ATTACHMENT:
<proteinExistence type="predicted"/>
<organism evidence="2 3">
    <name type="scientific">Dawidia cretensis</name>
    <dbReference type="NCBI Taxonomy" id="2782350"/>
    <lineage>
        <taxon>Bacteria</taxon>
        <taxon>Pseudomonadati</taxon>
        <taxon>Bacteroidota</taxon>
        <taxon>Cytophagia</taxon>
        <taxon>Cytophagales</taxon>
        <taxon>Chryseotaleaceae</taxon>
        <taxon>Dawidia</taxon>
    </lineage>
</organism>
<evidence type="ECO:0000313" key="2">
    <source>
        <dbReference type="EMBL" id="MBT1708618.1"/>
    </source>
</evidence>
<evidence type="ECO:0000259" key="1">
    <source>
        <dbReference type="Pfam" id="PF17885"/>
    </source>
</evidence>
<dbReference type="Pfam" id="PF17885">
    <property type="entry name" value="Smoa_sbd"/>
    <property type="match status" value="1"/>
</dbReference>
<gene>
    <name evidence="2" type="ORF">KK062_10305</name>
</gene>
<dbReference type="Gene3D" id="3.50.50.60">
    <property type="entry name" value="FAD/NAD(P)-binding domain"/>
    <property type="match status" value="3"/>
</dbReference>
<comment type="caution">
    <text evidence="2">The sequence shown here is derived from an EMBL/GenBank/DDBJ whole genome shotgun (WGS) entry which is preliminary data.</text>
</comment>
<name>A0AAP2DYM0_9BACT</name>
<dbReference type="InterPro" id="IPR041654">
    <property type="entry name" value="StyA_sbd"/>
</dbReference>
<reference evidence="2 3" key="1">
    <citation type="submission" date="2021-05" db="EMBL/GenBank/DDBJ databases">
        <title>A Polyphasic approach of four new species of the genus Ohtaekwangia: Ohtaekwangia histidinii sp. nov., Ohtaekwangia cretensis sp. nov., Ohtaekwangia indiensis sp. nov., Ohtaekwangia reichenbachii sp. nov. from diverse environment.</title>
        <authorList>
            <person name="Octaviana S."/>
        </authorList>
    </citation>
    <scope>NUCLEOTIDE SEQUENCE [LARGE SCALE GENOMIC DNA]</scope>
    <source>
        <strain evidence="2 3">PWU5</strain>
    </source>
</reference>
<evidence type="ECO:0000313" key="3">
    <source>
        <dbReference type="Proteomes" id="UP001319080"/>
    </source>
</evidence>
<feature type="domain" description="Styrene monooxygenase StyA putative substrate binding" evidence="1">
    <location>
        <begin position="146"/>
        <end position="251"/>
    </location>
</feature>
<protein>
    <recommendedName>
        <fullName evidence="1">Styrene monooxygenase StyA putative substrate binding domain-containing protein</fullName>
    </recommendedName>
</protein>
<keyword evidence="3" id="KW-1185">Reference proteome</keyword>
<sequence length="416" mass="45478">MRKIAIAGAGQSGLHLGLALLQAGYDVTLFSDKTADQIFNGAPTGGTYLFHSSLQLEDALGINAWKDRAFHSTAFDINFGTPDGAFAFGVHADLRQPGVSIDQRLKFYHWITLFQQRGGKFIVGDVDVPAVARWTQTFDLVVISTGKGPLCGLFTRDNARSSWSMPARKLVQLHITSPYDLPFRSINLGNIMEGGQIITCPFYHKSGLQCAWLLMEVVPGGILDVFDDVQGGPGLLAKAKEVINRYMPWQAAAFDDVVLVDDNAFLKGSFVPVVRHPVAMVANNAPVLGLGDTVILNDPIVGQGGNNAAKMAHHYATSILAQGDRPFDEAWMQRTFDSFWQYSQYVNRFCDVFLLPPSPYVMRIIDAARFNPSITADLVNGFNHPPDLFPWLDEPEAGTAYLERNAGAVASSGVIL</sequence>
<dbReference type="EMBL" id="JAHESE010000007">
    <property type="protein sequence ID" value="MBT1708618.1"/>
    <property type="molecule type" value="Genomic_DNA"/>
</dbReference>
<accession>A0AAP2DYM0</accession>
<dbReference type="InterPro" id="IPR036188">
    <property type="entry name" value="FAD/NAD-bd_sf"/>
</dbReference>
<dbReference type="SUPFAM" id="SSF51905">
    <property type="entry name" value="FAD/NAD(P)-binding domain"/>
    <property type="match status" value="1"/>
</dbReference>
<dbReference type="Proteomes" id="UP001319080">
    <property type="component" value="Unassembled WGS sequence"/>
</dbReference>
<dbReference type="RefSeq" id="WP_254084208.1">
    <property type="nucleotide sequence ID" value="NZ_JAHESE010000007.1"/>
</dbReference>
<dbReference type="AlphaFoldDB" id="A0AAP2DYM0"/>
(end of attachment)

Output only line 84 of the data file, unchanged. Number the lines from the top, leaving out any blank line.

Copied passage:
</dbReference>